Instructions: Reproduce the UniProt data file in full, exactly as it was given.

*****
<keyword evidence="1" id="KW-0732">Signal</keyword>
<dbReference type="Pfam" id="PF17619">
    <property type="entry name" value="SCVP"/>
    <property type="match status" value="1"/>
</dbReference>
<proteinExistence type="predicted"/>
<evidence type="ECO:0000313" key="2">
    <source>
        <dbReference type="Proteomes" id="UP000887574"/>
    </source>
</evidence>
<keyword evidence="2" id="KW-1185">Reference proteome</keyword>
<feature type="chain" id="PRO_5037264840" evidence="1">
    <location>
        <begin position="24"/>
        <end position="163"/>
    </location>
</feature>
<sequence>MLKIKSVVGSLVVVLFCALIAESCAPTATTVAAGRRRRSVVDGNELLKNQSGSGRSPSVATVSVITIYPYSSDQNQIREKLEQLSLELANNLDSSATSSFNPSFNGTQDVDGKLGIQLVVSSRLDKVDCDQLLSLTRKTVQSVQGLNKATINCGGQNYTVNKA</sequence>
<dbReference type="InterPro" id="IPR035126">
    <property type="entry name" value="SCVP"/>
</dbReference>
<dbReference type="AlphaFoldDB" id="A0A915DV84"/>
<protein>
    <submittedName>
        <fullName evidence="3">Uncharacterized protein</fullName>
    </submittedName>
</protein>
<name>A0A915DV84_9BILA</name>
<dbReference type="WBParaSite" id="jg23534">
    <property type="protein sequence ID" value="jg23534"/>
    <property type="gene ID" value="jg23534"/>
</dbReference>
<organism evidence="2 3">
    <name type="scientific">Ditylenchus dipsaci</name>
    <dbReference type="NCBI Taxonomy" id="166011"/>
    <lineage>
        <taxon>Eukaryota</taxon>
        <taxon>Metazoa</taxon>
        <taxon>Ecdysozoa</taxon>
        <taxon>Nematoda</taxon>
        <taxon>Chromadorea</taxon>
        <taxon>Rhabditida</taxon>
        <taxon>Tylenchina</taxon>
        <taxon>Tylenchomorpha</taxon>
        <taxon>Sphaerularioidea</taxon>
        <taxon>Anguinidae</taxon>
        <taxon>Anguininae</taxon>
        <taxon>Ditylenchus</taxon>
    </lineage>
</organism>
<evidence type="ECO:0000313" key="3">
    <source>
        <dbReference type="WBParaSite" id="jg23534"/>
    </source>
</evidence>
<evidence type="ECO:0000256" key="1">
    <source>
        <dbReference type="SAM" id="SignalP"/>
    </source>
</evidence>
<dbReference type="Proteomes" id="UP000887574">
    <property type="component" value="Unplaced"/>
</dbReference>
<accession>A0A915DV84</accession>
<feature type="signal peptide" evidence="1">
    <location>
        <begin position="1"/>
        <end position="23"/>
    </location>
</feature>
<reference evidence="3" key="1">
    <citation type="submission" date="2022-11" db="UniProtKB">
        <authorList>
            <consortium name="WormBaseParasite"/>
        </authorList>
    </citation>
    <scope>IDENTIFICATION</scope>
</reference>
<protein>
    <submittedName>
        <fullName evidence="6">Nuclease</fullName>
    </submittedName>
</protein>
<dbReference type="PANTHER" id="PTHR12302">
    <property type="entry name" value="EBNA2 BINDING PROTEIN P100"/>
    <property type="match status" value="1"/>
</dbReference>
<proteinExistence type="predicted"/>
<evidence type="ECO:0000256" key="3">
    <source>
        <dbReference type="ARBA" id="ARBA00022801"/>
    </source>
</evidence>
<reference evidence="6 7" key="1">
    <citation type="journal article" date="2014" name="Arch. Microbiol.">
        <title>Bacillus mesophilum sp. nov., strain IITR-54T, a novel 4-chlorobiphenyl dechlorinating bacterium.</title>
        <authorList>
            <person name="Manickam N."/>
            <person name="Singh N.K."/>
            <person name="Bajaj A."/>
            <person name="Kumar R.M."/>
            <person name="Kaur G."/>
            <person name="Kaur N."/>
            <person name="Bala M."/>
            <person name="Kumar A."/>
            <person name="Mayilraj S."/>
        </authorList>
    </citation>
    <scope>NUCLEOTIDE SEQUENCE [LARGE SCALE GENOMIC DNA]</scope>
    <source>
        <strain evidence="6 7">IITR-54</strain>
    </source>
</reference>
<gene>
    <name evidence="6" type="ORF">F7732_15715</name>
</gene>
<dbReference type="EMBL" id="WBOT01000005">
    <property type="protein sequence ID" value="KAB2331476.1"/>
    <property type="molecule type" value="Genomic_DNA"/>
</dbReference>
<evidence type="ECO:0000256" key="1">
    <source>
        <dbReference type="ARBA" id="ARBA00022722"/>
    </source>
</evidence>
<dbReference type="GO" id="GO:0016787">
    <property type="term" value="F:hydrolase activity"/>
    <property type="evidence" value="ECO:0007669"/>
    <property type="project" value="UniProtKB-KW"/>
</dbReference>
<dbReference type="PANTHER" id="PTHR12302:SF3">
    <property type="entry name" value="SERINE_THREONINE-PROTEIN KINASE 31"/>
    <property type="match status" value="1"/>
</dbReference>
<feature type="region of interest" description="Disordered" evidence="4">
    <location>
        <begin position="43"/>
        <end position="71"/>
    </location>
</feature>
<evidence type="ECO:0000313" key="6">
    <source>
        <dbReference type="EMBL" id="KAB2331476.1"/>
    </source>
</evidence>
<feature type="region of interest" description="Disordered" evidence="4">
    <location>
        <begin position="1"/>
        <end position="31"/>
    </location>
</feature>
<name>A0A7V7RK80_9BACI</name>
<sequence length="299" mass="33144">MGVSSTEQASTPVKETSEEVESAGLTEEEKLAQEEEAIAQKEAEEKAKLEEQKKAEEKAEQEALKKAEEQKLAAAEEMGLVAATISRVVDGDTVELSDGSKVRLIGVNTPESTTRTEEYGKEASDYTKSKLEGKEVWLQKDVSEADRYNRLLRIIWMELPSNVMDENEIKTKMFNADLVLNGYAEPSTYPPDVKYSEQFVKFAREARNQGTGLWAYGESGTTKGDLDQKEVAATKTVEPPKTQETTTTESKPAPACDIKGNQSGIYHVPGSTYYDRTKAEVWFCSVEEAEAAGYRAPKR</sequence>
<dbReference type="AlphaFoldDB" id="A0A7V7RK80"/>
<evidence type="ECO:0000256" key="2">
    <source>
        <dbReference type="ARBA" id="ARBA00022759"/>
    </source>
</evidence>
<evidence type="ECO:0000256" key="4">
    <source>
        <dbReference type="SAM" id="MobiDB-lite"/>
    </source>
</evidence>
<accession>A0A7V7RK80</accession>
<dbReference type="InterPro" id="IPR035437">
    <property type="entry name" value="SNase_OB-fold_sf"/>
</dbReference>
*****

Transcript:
<keyword evidence="1" id="KW-0732">Signal</keyword>
<dbReference type="Pfam" id="PF17619">
    <property type="entry name" value="SCVP"/>
    <property type="match status" value="1"/>
</dbReference>
<proteinExistence type="predicted"/>
<evidence type="ECO:0000313" key="2">
    <source>
        <dbReference type="Proteomes" id="UP000887574"/>
    </source>
</evidence>
<keyword evidence="2" id="KW-1185">Reference proteome</keyword>
<feature type="chain" id="PRO_5037264840" evidence="1">
    <location>
        <begin position="24"/>
        <end position="163"/>
    </location>
</feature>
<sequence>MLKIKSVVGSLVVVLFCALIAESCAPTATTVAAGRRRRSVVDGNELLKNQSGSGRSPSVATVSVITIYPYSSDQNQIREKLEQLSLELANNLDSSATSSFNPSFNGTQDVDGKLGIQLVVSSRLDKVDCDQLLSLTRKTVQSVQGLNKATINCGGQNYTVNKA</sequence>
<dbReference type="InterPro" id="IPR035126">
    <property type="entry name" value="SCVP"/>
</dbReference>
<dbReference type="AlphaFoldDB" id="A0A915DV84"/>
<protein>
    <submittedName>
        <fullName evidence="3">Uncharacterized protein</fullName>
    </submittedName>
</protein>
<name>A0A915DV84_9BILA</name>
<dbReference type="WBParaSite" id="jg23534">
    <property type="protein sequence ID" value="jg23534"/>
    <property type="gene ID" value="jg23534"/>
</dbReference>
<organism evidence="2 3">
    <name type="scientific">Ditylenchus dipsaci</name>
    <dbReference type="NCBI Taxonomy" id="166011"/>
    <lineage>
        <taxon>Eukaryota</taxon>
        <taxon>Metazoa</taxon>
        <taxon>Ecdysozoa</taxon>
        <taxon>Nematoda</taxon>
        <taxon>Chromadorea</taxon>
        <taxon>Rhabditida</taxon>
        <taxon>Tylenchina</taxon>
        <taxon>Tylenchomorpha</taxon>
        <taxon>Sphaerularioidea</taxon>
        <taxon>Anguinidae</taxon>
        <taxon>Anguininae</taxon>
        <taxon>Ditylenchus</taxon>
    </lineage>
</organism>
<evidence type="ECO:0000313" key="3">
    <source>
        <dbReference type="WBParaSite" id="jg23534"/>
    </source>
</evidence>
<evidence type="ECO:0000256" key="1">
    <source>
        <dbReference type="SAM" id="SignalP"/>
    </source>
</evidence>
<dbReference type="Proteomes" id="UP000887574">
    <property type="component" value="Unplaced"/>
</dbReference>
<accession>A0A915DV84</accession>
<feature type="signal peptide" evidence="1">
    <location>
        <begin position="1"/>
        <end position="23"/>
    </location>
</feature>
<reference evidence="3" key="1">
    <citation type="submission" date="2022-11" db="UniProtKB">
        <authorList>
            <consortium name="WormBaseParasite"/>
        </authorList>
    </citation>
    <scope>IDENTIFICATION</scope>
</reference>
<protein>
    <submittedName>
        <fullName evidence="6">Nuclease</fullName>
    </submittedName>
</protein>
<dbReference type="PANTHER" id="PTHR12302">
    <property type="entry name" value="EBNA2 BINDING PROTEIN P100"/>
    <property type="match status" value="1"/>
</dbReference>
<proteinExistence type="predicted"/>
<evidence type="ECO:0000256" key="3">
    <source>
        <dbReference type="ARBA" id="ARBA00022801"/>
    </source>
</evidence>
<reference evidence="6 7" key="1">
    <citation type="journal article" date="2014" name="Arch. Microbiol.">
        <title>Bacillus mesophilum sp. nov., strain IITR-54T, a novel 4-chlorobiphenyl dechlorinating bacterium.</title>
        <authorList>
            <person name="Manickam N."/>
            <person name="Singh N.K."/>
            <person name="Bajaj A."/>
            <person name="Kumar R.M."/>
            <person name="Kaur G."/>
            <person name="Kaur N."/>
            <person name="Bala M."/>
            <person name="Kumar A."/>
            <person name="Mayilraj S."/>
        </authorList>
    </citation>
    <scope>NUCLEOTIDE SEQUENCE [LARGE SCALE GENOMIC DNA]</scope>
    <source>
        <strain evidence="6 7">IITR-54</strain>
    </source>
</reference>
<gene>
    <name evidence="6" type="ORF">F7732_15715</name>
</gene>
<dbReference type="EMBL" id="WBOT01000005">
    <property type="protein sequence ID" value="KAB2331476.1"/>
    <property type="molecule type" value="Genomic_DNA"/>
</dbReference>
<evidence type="ECO:0000256" key="1">
    <source>
        <dbReference type="ARBA" id="ARBA00022722"/>
    </source>
</evidence>
<dbReference type="GO" id="GO:0016787">
    <property type="term" value="F:hydrolase activity"/>
    <property type="evidence" value="ECO:0007669"/>
    <property type="project" value="UniProtKB-KW"/>
</dbReference>
<dbReference type="PANTHER" id="PTHR12302:SF3">
    <property type="entry name" value="SERINE_THREONINE-PROTEIN KINASE 31"/>
    <property type="match status" value="1"/>
</dbReference>
<feature type="region of interest" description="Disordered" evidence="4">
    <location>
        <begin position="43"/>
        <end position="71"/>
    </location>
</feature>
<evidence type="ECO:0000313" key="6">
    <source>
        <dbReference type="EMBL" id="KAB2331476.1"/>
    </source>
</evidence>
<feature type="region of interest" description="Disordered" evidence="4">
    <location>
        <begin position="1"/>
        <end position="31"/>
    </location>
</feature>
<name>A0A7V7RK80_9BACI</name>
<sequence length="299" mass="33144">MGVSSTEQASTPVKETSEEVESAGLTEEEKLAQEEEAIAQKEAEEKAKLEEQKKAEEKAEQEALKKAEEQKLAAAEEMGLVAATISRVVDGDTVELSDGSKVRLIGVNTPESTTRTEEYGKEASDYTKSKLEGKEVWLQKDVSEADRYNRLLRIIWMELPSNVMDENEIKTKMFNADLVLNGYAEPSTYPPDVKYSEQFVKFAREARNQGTGLWAYGESGTTKGDLDQKEVAATKTVEPPKTQETTTTESKPAPACDIKGNQSGIYHVPGSTYYDRTKAEVWFCSVEEAEAAGYRAPKR</sequence>
<dbReference type="AlphaFoldDB" id="A0A7V7RK80"/>
<evidence type="ECO:0000256" key="2">
    <source>
        <dbReference type="ARBA" id="ARBA00022759"/>
    </source>
</evidence>
<evidence type="ECO:0000256" key="4">
    <source>
        <dbReference type="SAM" id="MobiDB-lite"/>
    </source>
</evidence>
<accession>A0A7V7RK80</accession>
<dbReference type="InterPro" id="IPR035437">
    <property type="entry name" value="SNase_OB-fold_sf"/>
</dbReference>